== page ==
Letter of recommendations is a very confusing aspect of college admissions. Either student misses their importance or over think it. Ideally speaking, letters of recommendation provide a first-hand account of who the student is, their conduct in an educational setting, enriching it with anecdotes etc. Useful recommendation letters provide depth above and beyond the objective data found in the school transcript and/or standardized test scores, thereby giving admissions officers a sense of what the student will bring to their campuses.
When it comes to the letter of recommendations, there is one simple rule: The more exclusive the college, the more important the recommendation letters.
Many colleges require letters from one counselor and two academic teachers – with a preference for eleventh-grade instructors – though it’s not a requirement. If an instructor taught the student in the tenth grade and will do so again as a senior, that’s fine. Regardless of how well the student did in their freshmen year, it is not advisable to dig that back far for a recommendation letter. And the teacher who loves you but hasn’t taught you since middle school is a non-starter.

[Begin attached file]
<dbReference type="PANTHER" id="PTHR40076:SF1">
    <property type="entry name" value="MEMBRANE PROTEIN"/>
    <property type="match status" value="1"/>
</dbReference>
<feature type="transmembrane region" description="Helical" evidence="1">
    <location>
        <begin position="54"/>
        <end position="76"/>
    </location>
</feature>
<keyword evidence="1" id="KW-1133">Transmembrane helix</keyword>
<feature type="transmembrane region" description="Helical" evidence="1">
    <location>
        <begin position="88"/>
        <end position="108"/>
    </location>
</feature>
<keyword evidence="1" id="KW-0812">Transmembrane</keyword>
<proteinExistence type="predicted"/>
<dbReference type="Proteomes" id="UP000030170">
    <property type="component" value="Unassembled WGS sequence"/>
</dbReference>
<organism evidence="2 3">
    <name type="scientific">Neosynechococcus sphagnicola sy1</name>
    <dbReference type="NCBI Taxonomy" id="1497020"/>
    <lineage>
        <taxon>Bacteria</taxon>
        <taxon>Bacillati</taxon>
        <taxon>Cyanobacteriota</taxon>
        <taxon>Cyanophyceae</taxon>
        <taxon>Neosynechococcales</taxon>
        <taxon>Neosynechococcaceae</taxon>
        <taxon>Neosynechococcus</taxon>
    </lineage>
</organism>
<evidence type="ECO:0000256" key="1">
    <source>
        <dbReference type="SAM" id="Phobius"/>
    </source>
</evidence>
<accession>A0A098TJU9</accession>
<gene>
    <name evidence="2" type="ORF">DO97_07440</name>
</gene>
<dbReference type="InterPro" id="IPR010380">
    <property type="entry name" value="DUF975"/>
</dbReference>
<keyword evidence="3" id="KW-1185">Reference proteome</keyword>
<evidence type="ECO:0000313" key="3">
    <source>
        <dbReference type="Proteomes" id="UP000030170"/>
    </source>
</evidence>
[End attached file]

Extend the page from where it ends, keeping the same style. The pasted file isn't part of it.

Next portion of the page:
Some overly ambitious students try to stuff their application folder with extra letters of recommendation especially from people who have ‘merely’ known the student and not interacted with them in any meaningful way. These unsolicited testimonials seldom, if ever, have the right impact on the evaluation.
However, if you have a coach, adviser, employer, Scoutmaster, etc. who can provide meaningful insight that goes beyond academics, then one additional letter might be warranted but be very careful when using extra letters lest they come across as ‘padding’ to the admissions officers.
If you have not already done so, seek out the teachers for your letters right now. As you progress further into the school year, the work load on them will only increase and their ability to pay attention to details, despite their best intents, will dwindle.